The vendace – Britain’s rarest freshwater fish and one that was thought to be extinct in the UK apart from in two waters – has re-emerged in a study of Bassenthwaite Lake.
A ‘fish community study’ run through the Centre for Ecology & Hydrology found a single specimen. The small size of the fish, only 54mm in length, makes it likely to be what’s known as an ‘underyearling’, which would have hatched during the spring of this year. It’s an indication of a probable small breeding population of vendace in the venue over a decade after they were declared to be locally extinct.
Dr Ian Winfield from the Centre for Ecology & Hydrology (CEH), who led this autumn’s survey, said: “This finding of a single vendace individual is a very pleasant surprise and gives great encouragement to everyone involved in the restoration of Bassenthwaite Lake and its fantastic wildlife.”
The vendace is a relic of the Ice Age with only four native populations ever having been recorded in the UK – at two lochs in south-west Scotland and Bassenthwaite Lake and Derwent Water in north-west England.
The populations in Scotland became locally extinct many decades ago, probably as a result of local nutrient enrichment, and vendace were last recorded in Bassenthwaite Lake in 2001.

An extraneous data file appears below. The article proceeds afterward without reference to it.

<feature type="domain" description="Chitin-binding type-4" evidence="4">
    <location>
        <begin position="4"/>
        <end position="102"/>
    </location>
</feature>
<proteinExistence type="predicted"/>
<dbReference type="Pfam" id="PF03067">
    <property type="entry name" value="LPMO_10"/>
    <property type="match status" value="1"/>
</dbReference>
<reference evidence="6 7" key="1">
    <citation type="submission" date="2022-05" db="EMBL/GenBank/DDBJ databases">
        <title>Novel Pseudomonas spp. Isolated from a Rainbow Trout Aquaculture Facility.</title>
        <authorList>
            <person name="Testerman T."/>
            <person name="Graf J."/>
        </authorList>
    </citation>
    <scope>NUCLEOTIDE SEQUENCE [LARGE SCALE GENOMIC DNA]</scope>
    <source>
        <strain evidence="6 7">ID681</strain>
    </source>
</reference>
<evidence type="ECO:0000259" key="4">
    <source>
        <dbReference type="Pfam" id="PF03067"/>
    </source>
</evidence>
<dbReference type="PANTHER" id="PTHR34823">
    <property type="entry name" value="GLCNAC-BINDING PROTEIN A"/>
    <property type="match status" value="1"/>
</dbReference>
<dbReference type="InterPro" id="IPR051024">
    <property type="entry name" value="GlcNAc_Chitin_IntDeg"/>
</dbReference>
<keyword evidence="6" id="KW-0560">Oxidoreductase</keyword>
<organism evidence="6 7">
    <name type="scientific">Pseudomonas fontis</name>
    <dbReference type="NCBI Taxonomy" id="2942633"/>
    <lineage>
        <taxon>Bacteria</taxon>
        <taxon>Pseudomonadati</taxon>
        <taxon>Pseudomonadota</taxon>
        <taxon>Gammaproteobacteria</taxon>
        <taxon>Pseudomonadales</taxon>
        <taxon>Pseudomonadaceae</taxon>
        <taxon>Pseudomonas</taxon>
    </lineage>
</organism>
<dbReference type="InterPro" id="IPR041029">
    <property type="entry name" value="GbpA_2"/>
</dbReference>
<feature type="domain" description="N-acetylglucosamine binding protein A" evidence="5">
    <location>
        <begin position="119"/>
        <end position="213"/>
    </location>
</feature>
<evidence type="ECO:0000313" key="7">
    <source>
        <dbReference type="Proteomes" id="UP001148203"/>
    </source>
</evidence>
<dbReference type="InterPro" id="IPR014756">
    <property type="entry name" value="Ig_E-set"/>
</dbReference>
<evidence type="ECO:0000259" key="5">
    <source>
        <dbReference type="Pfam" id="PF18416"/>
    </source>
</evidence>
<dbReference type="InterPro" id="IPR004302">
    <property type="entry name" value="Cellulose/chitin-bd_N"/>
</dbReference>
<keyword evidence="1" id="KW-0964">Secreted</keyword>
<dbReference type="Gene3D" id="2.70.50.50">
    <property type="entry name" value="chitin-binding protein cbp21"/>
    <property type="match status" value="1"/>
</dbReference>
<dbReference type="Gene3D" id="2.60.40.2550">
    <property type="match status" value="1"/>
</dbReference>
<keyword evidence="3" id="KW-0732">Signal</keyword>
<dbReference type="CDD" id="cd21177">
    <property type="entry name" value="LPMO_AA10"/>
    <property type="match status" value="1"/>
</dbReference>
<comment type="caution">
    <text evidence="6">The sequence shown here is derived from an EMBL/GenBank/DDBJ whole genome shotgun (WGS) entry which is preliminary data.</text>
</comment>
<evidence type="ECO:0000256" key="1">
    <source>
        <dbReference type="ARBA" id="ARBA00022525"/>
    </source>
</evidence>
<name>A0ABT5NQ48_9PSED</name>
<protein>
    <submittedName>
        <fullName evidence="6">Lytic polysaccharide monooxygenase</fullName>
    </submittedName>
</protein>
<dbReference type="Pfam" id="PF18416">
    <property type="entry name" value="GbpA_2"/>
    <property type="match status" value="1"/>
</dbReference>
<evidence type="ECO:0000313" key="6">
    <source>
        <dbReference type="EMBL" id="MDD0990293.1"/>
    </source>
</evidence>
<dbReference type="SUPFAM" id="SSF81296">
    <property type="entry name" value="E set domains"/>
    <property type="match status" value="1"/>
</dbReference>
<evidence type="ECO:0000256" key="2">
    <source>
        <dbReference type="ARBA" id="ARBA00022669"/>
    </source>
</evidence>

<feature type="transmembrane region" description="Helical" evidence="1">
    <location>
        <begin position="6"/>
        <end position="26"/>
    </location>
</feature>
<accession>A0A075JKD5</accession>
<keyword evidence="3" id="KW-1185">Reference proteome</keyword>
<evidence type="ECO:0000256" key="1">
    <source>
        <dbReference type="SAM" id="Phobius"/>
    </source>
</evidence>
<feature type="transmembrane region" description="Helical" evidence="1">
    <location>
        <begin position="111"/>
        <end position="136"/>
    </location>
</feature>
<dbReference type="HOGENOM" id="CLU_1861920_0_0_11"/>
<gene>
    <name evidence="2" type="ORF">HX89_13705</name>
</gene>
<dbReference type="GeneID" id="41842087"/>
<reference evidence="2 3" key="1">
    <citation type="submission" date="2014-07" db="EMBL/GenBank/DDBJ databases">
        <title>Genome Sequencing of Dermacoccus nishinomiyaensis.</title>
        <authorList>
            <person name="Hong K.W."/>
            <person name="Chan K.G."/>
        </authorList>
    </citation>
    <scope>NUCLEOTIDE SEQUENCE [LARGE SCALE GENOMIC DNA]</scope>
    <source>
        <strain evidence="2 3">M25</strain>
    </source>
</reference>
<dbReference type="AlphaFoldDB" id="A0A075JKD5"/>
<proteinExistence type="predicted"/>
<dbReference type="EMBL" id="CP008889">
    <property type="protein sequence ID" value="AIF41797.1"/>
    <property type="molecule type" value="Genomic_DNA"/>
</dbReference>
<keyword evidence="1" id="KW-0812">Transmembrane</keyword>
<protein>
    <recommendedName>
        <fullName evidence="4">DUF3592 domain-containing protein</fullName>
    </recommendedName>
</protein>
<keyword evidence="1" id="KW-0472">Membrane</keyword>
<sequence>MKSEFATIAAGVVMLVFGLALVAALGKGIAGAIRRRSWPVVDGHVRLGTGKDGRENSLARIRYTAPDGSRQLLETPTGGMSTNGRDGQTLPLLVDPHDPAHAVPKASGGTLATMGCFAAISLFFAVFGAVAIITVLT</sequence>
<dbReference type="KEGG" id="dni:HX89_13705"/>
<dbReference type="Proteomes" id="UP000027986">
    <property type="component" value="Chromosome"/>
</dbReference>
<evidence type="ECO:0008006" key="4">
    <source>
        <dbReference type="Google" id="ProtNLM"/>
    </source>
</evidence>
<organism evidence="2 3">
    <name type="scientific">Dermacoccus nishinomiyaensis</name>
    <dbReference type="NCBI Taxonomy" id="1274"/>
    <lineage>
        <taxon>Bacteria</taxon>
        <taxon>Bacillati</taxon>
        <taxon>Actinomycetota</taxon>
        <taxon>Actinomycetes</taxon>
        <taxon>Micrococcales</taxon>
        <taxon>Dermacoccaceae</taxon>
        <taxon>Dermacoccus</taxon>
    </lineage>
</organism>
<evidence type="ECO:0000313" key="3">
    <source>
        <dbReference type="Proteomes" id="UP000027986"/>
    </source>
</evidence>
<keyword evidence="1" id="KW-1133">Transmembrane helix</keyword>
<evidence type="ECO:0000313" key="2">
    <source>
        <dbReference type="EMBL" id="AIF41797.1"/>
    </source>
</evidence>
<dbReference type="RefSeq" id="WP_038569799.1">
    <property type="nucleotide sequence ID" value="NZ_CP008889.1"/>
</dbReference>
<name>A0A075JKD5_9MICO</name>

Until recently it was believed that only the Derwent Water population remained along with a refuge population in Loch Skeen in south-west Scotland, which was established using eggs from Bassenthwaite Lake in the early 2000s.
Dr Winfield and the scientific team have put forward three possible origins for the fish found this autumn. First, it is possible that vendace have actually survived in Bassenthwaite Lake for the last 12 years at very low abundance (below the limit of detection) and may now be increasing in abundance. Second, it is possible that the fish has arrived in Bassenthwaite Lake by moving down the River Derwent from the population in Derwent Water.
Third, it is possible that such downstream movement happened some time ago and the individual is the locally-spawned offspring of such colonisers.
The fish community of Bassenthwaite Lake has been monitored by the Centre for Ecology & Hydrology since 1995 in a collaborative project with the Environment Agency. Each year, the abundance and composition of the fish community is assessed using state-of-the-art hydroacoustics (echo sounding) combined with limited netting.
Dr Winfield added, “Continued monitoring of the fish community of Bassenthwaite Lake will help us to understand what has happened and to inform appropriate conservation actions.”